My childhood is fuzzy. I remember some things perfectly and others have disappeared completely. I’m kinda looking forward to losing my short-term memory so my long-term memory can be rediscovered! (joking, kinda).

It’s the everyday things that go first. What did I wear? Where did I go on holidays in 1987? What did I talk to my friends about when I was in second grade at school?

Having a child starting school brings back all those FEELINGS. One mum said the playground gives her the heebie geeebies. I think I loved learning but did I love school? I remember being scared to go to swimming lessons at school because I had changed groups. This meant diving to the bottom of the deep end of the pool and picking up those sinking hoops. It terrified me. I cried. I remember that.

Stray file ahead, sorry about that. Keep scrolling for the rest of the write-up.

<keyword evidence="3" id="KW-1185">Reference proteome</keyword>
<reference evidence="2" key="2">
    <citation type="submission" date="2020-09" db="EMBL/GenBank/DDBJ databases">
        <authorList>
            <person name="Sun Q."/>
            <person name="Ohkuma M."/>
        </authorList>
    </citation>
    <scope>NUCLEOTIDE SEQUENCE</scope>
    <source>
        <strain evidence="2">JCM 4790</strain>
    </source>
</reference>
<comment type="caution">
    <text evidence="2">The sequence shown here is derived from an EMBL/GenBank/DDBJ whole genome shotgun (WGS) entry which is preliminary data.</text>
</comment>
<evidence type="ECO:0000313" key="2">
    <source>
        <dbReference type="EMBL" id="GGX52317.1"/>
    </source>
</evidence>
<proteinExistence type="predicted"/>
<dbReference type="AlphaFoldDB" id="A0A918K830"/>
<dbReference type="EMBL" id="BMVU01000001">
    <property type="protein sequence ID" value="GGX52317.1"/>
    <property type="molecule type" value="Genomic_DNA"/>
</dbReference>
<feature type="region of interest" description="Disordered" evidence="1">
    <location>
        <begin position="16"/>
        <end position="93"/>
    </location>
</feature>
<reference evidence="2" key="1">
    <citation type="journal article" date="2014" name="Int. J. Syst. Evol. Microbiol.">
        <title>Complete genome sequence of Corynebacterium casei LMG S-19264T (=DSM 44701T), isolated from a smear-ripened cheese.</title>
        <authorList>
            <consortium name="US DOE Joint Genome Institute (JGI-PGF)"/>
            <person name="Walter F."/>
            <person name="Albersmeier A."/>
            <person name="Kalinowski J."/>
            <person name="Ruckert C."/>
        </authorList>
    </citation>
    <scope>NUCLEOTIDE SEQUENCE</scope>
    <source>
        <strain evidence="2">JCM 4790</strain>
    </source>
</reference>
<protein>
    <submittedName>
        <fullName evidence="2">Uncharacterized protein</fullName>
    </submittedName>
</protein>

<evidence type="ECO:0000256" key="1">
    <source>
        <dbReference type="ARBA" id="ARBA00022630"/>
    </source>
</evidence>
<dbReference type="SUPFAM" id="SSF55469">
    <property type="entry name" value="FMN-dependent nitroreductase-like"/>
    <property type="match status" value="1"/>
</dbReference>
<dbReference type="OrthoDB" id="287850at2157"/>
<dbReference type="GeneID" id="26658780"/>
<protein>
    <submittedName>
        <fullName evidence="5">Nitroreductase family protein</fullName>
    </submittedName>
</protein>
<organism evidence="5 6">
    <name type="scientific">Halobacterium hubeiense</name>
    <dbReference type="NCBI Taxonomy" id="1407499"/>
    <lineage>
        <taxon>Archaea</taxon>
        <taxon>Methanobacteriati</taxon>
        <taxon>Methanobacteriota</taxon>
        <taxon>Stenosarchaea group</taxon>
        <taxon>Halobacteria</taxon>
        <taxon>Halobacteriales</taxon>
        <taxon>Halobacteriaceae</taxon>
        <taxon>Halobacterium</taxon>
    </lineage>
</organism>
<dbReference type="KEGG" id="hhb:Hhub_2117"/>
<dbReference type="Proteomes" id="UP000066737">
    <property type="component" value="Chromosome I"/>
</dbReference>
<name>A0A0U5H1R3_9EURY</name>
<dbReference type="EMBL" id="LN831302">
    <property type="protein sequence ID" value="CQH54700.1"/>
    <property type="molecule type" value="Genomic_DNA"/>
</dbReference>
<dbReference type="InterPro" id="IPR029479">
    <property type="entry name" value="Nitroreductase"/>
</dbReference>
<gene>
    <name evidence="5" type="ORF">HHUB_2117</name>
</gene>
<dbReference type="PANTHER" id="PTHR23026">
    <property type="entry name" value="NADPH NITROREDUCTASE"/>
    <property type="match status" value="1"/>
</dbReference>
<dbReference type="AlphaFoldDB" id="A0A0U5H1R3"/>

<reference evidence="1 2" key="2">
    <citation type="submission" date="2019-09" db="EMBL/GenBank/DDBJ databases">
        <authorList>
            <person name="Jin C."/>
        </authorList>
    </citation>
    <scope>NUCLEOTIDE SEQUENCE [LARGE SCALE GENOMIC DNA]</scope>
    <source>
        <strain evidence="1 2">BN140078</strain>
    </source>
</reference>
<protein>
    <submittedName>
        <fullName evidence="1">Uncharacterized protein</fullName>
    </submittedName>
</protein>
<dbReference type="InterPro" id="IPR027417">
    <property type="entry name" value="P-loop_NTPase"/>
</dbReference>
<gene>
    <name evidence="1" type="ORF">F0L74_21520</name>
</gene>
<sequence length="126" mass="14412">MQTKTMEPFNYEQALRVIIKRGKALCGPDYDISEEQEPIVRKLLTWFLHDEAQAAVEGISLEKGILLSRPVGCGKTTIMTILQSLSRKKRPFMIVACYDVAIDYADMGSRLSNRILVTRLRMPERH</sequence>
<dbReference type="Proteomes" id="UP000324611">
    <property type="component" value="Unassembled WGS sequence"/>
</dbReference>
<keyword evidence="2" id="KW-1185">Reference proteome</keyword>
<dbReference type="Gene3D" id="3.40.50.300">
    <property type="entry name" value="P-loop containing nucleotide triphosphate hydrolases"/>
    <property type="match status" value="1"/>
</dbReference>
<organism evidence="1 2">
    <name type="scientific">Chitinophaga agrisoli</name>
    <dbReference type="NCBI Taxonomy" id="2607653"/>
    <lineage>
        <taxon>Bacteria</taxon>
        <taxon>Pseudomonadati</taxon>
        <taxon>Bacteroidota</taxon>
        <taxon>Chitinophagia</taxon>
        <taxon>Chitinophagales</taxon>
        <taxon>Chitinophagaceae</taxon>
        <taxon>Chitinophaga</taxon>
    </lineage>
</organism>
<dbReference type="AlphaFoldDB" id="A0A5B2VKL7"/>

School playgrounds - love them or hate them?

I don’t remember my third grade teacher because he was nice. My fourth grade teacher, I remember. He used to fall asleep in class while we watched TV. Then we moved, things changed. I remember the changes, not the rhythm of life so much.

I really don’t know how people write their autobiography. How do they remember all the details? It must be a combination of research, talking to people who were there and their own fractured memories. Not a very reliable document, really.

Wouldn’t it be great to put it all together? Maybe it wouldn’t be very interesting in the end and I’d be left disappointed. I’d like to meet myself as a kid and ask a million questions and give that little girl some encouragement.

I love making great childhood memories for my kids. Even if they don’t remember them, I want them to have good feelings about this time. I want them to feel loved, secure and understood. Perhaps I can ask them my million questions and they may help fill in some of the blanks.